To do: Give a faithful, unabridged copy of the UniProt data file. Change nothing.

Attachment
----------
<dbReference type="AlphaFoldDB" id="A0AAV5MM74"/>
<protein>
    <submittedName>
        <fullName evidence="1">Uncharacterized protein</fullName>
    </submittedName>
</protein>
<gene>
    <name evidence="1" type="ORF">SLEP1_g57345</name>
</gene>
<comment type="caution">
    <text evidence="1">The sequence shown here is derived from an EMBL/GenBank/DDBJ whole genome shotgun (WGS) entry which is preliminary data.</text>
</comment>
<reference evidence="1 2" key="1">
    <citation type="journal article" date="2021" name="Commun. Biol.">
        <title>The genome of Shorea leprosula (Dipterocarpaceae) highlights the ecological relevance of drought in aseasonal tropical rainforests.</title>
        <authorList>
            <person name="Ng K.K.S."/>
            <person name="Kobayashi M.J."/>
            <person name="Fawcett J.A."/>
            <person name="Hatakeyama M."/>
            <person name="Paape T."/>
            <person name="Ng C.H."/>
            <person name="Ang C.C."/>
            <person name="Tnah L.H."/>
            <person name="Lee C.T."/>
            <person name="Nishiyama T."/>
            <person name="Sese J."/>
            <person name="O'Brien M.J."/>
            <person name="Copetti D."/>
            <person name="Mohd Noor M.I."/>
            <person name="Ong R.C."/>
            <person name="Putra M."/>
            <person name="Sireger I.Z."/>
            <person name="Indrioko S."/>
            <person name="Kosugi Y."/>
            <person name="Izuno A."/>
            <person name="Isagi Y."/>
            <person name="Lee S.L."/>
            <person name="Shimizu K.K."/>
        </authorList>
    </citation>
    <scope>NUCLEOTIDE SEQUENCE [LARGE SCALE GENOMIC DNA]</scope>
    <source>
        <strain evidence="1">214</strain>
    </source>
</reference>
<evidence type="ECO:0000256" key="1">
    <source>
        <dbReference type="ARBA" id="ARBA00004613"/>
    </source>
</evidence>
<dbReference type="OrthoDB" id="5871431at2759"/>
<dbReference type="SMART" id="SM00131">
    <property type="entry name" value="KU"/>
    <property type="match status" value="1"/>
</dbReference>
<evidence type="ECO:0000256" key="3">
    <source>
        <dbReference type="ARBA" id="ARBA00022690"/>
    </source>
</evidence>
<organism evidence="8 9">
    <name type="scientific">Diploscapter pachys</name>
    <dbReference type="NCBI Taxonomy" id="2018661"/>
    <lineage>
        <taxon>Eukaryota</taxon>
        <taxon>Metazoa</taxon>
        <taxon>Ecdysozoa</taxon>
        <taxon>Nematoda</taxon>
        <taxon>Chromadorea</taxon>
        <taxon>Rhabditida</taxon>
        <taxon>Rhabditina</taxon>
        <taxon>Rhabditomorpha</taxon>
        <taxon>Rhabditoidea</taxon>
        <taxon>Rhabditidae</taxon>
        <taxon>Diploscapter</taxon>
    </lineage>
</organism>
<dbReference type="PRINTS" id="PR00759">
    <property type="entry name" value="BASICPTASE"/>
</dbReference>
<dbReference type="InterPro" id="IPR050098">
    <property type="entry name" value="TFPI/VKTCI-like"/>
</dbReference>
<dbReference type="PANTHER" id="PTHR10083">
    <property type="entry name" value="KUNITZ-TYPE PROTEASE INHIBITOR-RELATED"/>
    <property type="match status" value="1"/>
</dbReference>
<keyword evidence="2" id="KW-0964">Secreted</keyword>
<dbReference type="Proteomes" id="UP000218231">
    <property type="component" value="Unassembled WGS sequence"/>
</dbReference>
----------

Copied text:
<dbReference type="AlphaFoldDB" id="A0AAV5MM74"/>
<protein>
    <submittedName>
        <fullName evidence="1">Uncharacterized protein</fullName>
    </submittedName>
</protein>
<gene>
    <name evidence="1" type="ORF">SLEP1_g57345</name>
</gene>
<comment type="caution">
    <text evidence="1">The sequence shown here is derived from an EMBL/GenBank/DDBJ whole genome shotgun (WGS) entry which is preliminary data.</text>
</comment>
<reference evidence="1 2" key="1">
    <citation type="journal article" date="2021" name="Commun. Biol.">
        <title>The genome of Shorea leprosula (Dipterocarpaceae) highlights the ecological relevance of drought in aseasonal tropical rainforests.</title>
        <authorList>
            <person name="Ng K.K.S."/>
            <person name="Kobayashi M.J."/>
            <person name="Fawcett J.A."/>
            <person name="Hatakeyama M."/>
            <person name="Paape T."/>
            <person name="Ng C.H."/>
            <person name="Ang C.C."/>
            <person name="Tnah L.H."/>
            <person name="Lee C.T."/>
            <person name="Nishiyama T."/>
            <person name="Sese J."/>
            <person name="O'Brien M.J."/>
            <person name="Copetti D."/>
            <person name="Mohd Noor M.I."/>
            <person name="Ong R.C."/>
            <person name="Putra M."/>
            <person name="Sireger I.Z."/>
            <person name="Indrioko S."/>
            <person name="Kosugi Y."/>
            <person name="Izuno A."/>
            <person name="Isagi Y."/>
            <person name="Lee S.L."/>
            <person name="Shimizu K.K."/>
        </authorList>
    </citation>
    <scope>NUCLEOTIDE SEQUENCE [LARGE SCALE GENOMIC DNA]</scope>
    <source>
        <strain evidence="1">214</strain>
    </source>
</reference>
<evidence type="ECO:0000256" key="1">
    <source>
        <dbReference type="ARBA" id="ARBA00004613"/>
    </source>
</evidence>
<dbReference type="OrthoDB" id="5871431at2759"/>
<dbReference type="SMART" id="SM00131">
    <property type="entry name" value="KU"/>
    <property type="match status" value="1"/>
</dbReference>
<evidence type="ECO:0000256" key="3">
    <source>
        <dbReference type="ARBA" id="ARBA00022690"/>
    </source>
</evidence>
<organism evidence="8 9">
    <name type="scientific">Diploscapter pachys</name>
    <dbReference type="NCBI Taxonomy" id="2018661"/>
    <lineage>
        <taxon>Eukaryota</taxon>
        <taxon>Metazoa</taxon>
        <taxon>Ecdysozoa</taxon>
        <taxon>Nematoda</taxon>
        <taxon>Chromadorea</taxon>
        <taxon>Rhabditida</taxon>
        <taxon>Rhabditina</taxon>
        <taxon>Rhabditomorpha</taxon>
        <taxon>Rhabditoidea</taxon>
        <taxon>Rhabditidae</taxon>
        <taxon>Diploscapter</taxon>
    </lineage>
</organism>
<dbReference type="PRINTS" id="PR00759">
    <property type="entry name" value="BASICPTASE"/>
</dbReference>
<dbReference type="InterPro" id="IPR050098">
    <property type="entry name" value="TFPI/VKTCI-like"/>
</dbReference>
<dbReference type="PANTHER" id="PTHR10083">
    <property type="entry name" value="KUNITZ-TYPE PROTEASE INHIBITOR-RELATED"/>
    <property type="match status" value="1"/>
</dbReference>
<keyword evidence="2" id="KW-0964">Secreted</keyword>
<dbReference type="Proteomes" id="UP000218231">
    <property type="component" value="Unassembled WGS sequence"/>
</dbReference>